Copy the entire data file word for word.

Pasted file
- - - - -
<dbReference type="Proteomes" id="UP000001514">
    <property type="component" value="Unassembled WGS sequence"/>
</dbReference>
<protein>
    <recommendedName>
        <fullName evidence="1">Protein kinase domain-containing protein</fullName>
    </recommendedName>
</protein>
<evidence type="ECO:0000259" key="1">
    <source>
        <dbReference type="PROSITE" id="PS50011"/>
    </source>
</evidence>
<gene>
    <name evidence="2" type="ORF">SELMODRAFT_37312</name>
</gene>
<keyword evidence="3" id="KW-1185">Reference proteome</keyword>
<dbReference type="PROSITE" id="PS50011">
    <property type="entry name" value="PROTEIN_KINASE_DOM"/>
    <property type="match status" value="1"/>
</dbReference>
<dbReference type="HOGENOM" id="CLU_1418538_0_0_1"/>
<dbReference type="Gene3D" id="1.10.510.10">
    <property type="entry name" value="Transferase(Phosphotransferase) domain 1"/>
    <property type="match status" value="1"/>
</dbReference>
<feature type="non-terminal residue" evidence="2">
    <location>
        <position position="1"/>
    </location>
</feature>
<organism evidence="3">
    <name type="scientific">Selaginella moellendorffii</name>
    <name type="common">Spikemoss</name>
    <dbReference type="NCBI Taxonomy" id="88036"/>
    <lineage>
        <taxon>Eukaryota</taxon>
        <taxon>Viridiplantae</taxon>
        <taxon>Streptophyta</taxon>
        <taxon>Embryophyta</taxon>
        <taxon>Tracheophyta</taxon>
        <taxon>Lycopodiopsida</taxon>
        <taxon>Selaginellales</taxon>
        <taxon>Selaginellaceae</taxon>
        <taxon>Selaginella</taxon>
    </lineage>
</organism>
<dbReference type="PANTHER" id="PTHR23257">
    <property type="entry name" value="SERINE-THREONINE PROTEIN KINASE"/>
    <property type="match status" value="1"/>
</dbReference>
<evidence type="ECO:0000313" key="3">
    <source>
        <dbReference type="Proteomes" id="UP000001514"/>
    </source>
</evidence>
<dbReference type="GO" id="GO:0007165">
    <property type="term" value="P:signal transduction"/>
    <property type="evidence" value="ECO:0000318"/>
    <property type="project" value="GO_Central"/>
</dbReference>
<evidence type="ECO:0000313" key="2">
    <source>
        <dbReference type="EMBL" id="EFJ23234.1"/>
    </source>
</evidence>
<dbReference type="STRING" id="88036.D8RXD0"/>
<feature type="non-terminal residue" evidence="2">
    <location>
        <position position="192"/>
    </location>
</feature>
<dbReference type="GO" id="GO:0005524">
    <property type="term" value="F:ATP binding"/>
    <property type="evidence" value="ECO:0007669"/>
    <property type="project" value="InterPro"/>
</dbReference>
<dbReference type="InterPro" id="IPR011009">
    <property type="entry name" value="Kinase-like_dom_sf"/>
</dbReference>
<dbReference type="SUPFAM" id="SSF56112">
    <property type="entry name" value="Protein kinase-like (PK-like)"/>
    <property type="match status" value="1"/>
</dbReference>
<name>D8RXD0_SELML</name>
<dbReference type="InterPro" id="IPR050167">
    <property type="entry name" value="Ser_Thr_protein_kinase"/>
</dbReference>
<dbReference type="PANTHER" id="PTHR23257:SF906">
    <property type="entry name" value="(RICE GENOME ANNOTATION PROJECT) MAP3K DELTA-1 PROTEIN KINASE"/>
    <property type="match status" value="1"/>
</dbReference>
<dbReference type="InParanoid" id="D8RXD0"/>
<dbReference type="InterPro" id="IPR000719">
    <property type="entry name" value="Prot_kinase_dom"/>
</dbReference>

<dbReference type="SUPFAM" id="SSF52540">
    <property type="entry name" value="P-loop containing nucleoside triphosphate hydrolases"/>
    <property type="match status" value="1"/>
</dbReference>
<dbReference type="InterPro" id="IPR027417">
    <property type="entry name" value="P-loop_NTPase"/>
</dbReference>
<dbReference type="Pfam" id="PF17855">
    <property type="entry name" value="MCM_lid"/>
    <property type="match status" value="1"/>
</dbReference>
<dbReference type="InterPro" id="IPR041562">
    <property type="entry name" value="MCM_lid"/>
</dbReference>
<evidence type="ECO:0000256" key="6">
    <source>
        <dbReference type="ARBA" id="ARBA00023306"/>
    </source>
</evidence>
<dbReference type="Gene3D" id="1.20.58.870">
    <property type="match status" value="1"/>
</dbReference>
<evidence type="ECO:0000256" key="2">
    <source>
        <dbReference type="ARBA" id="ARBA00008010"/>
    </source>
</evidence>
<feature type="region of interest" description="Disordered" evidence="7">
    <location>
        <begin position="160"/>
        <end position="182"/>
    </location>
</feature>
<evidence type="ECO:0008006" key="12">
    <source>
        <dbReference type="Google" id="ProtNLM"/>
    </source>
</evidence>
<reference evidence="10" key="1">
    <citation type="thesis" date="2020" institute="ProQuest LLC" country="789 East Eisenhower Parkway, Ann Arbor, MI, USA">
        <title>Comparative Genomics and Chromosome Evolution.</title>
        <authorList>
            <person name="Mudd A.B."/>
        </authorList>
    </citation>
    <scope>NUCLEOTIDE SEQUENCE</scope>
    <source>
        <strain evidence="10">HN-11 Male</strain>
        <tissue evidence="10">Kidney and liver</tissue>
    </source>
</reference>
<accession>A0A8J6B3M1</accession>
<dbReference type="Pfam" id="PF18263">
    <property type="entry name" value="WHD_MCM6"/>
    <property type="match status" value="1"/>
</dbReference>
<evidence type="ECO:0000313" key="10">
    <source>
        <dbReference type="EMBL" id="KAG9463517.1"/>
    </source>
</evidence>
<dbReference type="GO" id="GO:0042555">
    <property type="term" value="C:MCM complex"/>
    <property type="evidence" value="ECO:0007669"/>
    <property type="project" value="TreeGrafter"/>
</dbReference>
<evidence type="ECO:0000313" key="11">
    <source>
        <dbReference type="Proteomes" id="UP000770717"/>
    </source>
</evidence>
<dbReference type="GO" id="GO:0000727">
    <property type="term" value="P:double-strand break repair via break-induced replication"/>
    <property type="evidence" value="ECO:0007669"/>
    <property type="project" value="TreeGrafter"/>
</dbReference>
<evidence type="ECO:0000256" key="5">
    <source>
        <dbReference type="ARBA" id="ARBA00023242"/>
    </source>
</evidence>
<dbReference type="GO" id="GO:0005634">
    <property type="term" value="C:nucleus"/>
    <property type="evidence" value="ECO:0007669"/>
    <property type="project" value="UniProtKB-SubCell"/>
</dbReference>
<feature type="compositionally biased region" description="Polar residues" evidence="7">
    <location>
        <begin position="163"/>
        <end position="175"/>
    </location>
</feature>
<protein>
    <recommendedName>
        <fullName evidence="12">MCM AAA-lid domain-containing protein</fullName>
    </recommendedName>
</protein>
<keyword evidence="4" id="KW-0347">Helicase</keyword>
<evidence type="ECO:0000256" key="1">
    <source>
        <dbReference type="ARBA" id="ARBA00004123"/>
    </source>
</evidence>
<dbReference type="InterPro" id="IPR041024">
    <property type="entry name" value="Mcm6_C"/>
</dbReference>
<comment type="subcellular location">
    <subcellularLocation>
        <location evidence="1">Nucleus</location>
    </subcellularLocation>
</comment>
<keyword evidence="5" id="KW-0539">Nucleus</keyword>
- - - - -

<dbReference type="Proteomes" id="UP000001514">
    <property type="component" value="Unassembled WGS sequence"/>
</dbReference>
<protein>
    <recommendedName>
        <fullName evidence="1">Protein kinase domain-containing protein</fullName>
    </recommendedName>
</protein>
<evidence type="ECO:0000259" key="1">
    <source>
        <dbReference type="PROSITE" id="PS50011"/>
    </source>
</evidence>
<gene>
    <name evidence="2" type="ORF">SELMODRAFT_37312</name>
</gene>
<keyword evidence="3" id="KW-1185">Reference proteome</keyword>
<dbReference type="PROSITE" id="PS50011">
    <property type="entry name" value="PROTEIN_KINASE_DOM"/>
    <property type="match status" value="1"/>
</dbReference>
<dbReference type="HOGENOM" id="CLU_1418538_0_0_1"/>
<dbReference type="Gene3D" id="1.10.510.10">
    <property type="entry name" value="Transferase(Phosphotransferase) domain 1"/>
    <property type="match status" value="1"/>
</dbReference>
<feature type="non-terminal residue" evidence="2">
    <location>
        <position position="1"/>
    </location>
</feature>
<organism evidence="3">
    <name type="scientific">Selaginella moellendorffii</name>
    <name type="common">Spikemoss</name>
    <dbReference type="NCBI Taxonomy" id="88036"/>
    <lineage>
        <taxon>Eukaryota</taxon>
        <taxon>Viridiplantae</taxon>
        <taxon>Streptophyta</taxon>
        <taxon>Embryophyta</taxon>
        <taxon>Tracheophyta</taxon>
        <taxon>Lycopodiopsida</taxon>
        <taxon>Selaginellales</taxon>
        <taxon>Selaginellaceae</taxon>
        <taxon>Selaginella</taxon>
    </lineage>
</organism>
<dbReference type="PANTHER" id="PTHR23257">
    <property type="entry name" value="SERINE-THREONINE PROTEIN KINASE"/>
    <property type="match status" value="1"/>
</dbReference>
<evidence type="ECO:0000313" key="3">
    <source>
        <dbReference type="Proteomes" id="UP000001514"/>
    </source>
</evidence>
<dbReference type="GO" id="GO:0007165">
    <property type="term" value="P:signal transduction"/>
    <property type="evidence" value="ECO:0000318"/>
    <property type="project" value="GO_Central"/>
</dbReference>
<evidence type="ECO:0000313" key="2">
    <source>
        <dbReference type="EMBL" id="EFJ23234.1"/>
    </source>
</evidence>
<dbReference type="STRING" id="88036.D8RXD0"/>
<feature type="non-terminal residue" evidence="2">
    <location>
        <position position="192"/>
    </location>
</feature>
<dbReference type="GO" id="GO:0005524">
    <property type="term" value="F:ATP binding"/>
    <property type="evidence" value="ECO:0007669"/>
    <property type="project" value="InterPro"/>
</dbReference>
<dbReference type="InterPro" id="IPR011009">
    <property type="entry name" value="Kinase-like_dom_sf"/>
</dbReference>
<dbReference type="SUPFAM" id="SSF56112">
    <property type="entry name" value="Protein kinase-like (PK-like)"/>
    <property type="match status" value="1"/>
</dbReference>
<name>D8RXD0_SELML</name>
<dbReference type="InterPro" id="IPR050167">
    <property type="entry name" value="Ser_Thr_protein_kinase"/>
</dbReference>
<dbReference type="PANTHER" id="PTHR23257:SF906">
    <property type="entry name" value="(RICE GENOME ANNOTATION PROJECT) MAP3K DELTA-1 PROTEIN KINASE"/>
    <property type="match status" value="1"/>
</dbReference>
<dbReference type="InParanoid" id="D8RXD0"/>
<dbReference type="InterPro" id="IPR000719">
    <property type="entry name" value="Prot_kinase_dom"/>
</dbReference>

<dbReference type="SUPFAM" id="SSF52540">
    <property type="entry name" value="P-loop containing nucleoside triphosphate hydrolases"/>
    <property type="match status" value="1"/>
</dbReference>
<dbReference type="InterPro" id="IPR027417">
    <property type="entry name" value="P-loop_NTPase"/>
</dbReference>
<dbReference type="Pfam" id="PF17855">
    <property type="entry name" value="MCM_lid"/>
    <property type="match status" value="1"/>
</dbReference>
<dbReference type="InterPro" id="IPR041562">
    <property type="entry name" value="MCM_lid"/>
</dbReference>
<evidence type="ECO:0000256" key="6">
    <source>
        <dbReference type="ARBA" id="ARBA00023306"/>
    </source>
</evidence>
<dbReference type="Gene3D" id="1.20.58.870">
    <property type="match status" value="1"/>
</dbReference>
<evidence type="ECO:0000256" key="2">
    <source>
        <dbReference type="ARBA" id="ARBA00008010"/>
    </source>
</evidence>
<feature type="region of interest" description="Disordered" evidence="7">
    <location>
        <begin position="160"/>
        <end position="182"/>
    </location>
</feature>
<evidence type="ECO:0008006" key="12">
    <source>
        <dbReference type="Google" id="ProtNLM"/>
    </source>
</evidence>
<reference evidence="10" key="1">
    <citation type="thesis" date="2020" institute="ProQuest LLC" country="789 East Eisenhower Parkway, Ann Arbor, MI, USA">
        <title>Comparative Genomics and Chromosome Evolution.</title>
        <authorList>
            <person name="Mudd A.B."/>
        </authorList>
    </citation>
    <scope>NUCLEOTIDE SEQUENCE</scope>
    <source>
        <strain evidence="10">HN-11 Male</strain>
        <tissue evidence="10">Kidney and liver</tissue>
    </source>
</reference>
<accession>A0A8J6B3M1</accession>
<dbReference type="Pfam" id="PF18263">
    <property type="entry name" value="WHD_MCM6"/>
    <property type="match status" value="1"/>
</dbReference>
<evidence type="ECO:0000313" key="10">
    <source>
        <dbReference type="EMBL" id="KAG9463517.1"/>
    </source>
</evidence>
<dbReference type="GO" id="GO:0042555">
    <property type="term" value="C:MCM complex"/>
    <property type="evidence" value="ECO:0007669"/>
    <property type="project" value="TreeGrafter"/>
</dbReference>
<evidence type="ECO:0000313" key="11">
    <source>
        <dbReference type="Proteomes" id="UP000770717"/>
    </source>
</evidence>
<dbReference type="GO" id="GO:0000727">
    <property type="term" value="P:double-strand break repair via break-induced replication"/>
    <property type="evidence" value="ECO:0007669"/>
    <property type="project" value="TreeGrafter"/>
</dbReference>
<evidence type="ECO:0000256" key="5">
    <source>
        <dbReference type="ARBA" id="ARBA00023242"/>
    </source>
</evidence>
<dbReference type="GO" id="GO:0005634">
    <property type="term" value="C:nucleus"/>
    <property type="evidence" value="ECO:0007669"/>
    <property type="project" value="UniProtKB-SubCell"/>
</dbReference>
<feature type="compositionally biased region" description="Polar residues" evidence="7">
    <location>
        <begin position="163"/>
        <end position="175"/>
    </location>
</feature>
<protein>
    <recommendedName>
        <fullName evidence="12">MCM AAA-lid domain-containing protein</fullName>
    </recommendedName>
</protein>
<keyword evidence="4" id="KW-0347">Helicase</keyword>
<evidence type="ECO:0000256" key="1">
    <source>
        <dbReference type="ARBA" id="ARBA00004123"/>
    </source>
</evidence>
<dbReference type="InterPro" id="IPR041024">
    <property type="entry name" value="Mcm6_C"/>
</dbReference>
<comment type="subcellular location">
    <subcellularLocation>
        <location evidence="1">Nucleus</location>
    </subcellularLocation>
</comment>
<keyword evidence="5" id="KW-0539">Nucleus</keyword>